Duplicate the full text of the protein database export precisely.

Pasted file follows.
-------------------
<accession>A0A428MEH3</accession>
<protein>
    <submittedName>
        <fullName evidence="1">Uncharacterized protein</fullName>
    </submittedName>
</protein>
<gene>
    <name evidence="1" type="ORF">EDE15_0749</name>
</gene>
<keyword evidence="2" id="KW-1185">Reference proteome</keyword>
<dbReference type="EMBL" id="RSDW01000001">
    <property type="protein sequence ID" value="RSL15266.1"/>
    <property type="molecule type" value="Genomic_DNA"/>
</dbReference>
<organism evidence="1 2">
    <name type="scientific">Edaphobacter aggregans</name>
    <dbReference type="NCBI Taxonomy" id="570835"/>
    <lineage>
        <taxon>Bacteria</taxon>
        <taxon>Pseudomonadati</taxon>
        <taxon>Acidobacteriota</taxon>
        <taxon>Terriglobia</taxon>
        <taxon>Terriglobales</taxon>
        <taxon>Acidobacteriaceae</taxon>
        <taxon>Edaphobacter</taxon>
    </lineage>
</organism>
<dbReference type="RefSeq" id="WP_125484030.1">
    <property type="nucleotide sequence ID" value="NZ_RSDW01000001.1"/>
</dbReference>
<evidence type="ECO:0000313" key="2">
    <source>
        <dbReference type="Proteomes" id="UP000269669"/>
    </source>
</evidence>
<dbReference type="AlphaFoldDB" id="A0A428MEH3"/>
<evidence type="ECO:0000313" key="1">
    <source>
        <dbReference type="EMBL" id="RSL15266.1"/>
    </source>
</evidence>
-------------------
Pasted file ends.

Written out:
<accession>A0A428MEH3</accession>
<protein>
    <submittedName>
        <fullName evidence="1">Uncharacterized protein</fullName>
    </submittedName>
</protein>
<gene>
    <name evidence="1" type="ORF">EDE15_0749</name>
</gene>
<keyword evidence="2" id="KW-1185">Reference proteome</keyword>
<dbReference type="EMBL" id="RSDW01000001">
    <property type="protein sequence ID" value="RSL15266.1"/>
    <property type="molecule type" value="Genomic_DNA"/>
</dbReference>
<organism evidence="1 2">
    <name type="scientific">Edaphobacter aggregans</name>
    <dbReference type="NCBI Taxonomy" id="570835"/>
    <lineage>
        <taxon>Bacteria</taxon>
        <taxon>Pseudomonadati</taxon>
        <taxon>Acidobacteriota</taxon>
        <taxon>Terriglobia</taxon>
        <taxon>Terriglobales</taxon>
        <taxon>Acidobacteriaceae</taxon>
        <taxon>Edaphobacter</taxon>
    </lineage>
</organism>
<dbReference type="RefSeq" id="WP_125484030.1">
    <property type="nucleotide sequence ID" value="NZ_RSDW01000001.1"/>
</dbReference>
<evidence type="ECO:0000313" key="2">
    <source>
        <dbReference type="Proteomes" id="UP000269669"/>
    </source>
</evidence>
<dbReference type="AlphaFoldDB" id="A0A428MEH3"/>
<evidence type="ECO:0000313" key="1">
    <source>
        <dbReference type="EMBL" id="RSL15266.1"/>
    </source>
</evidence>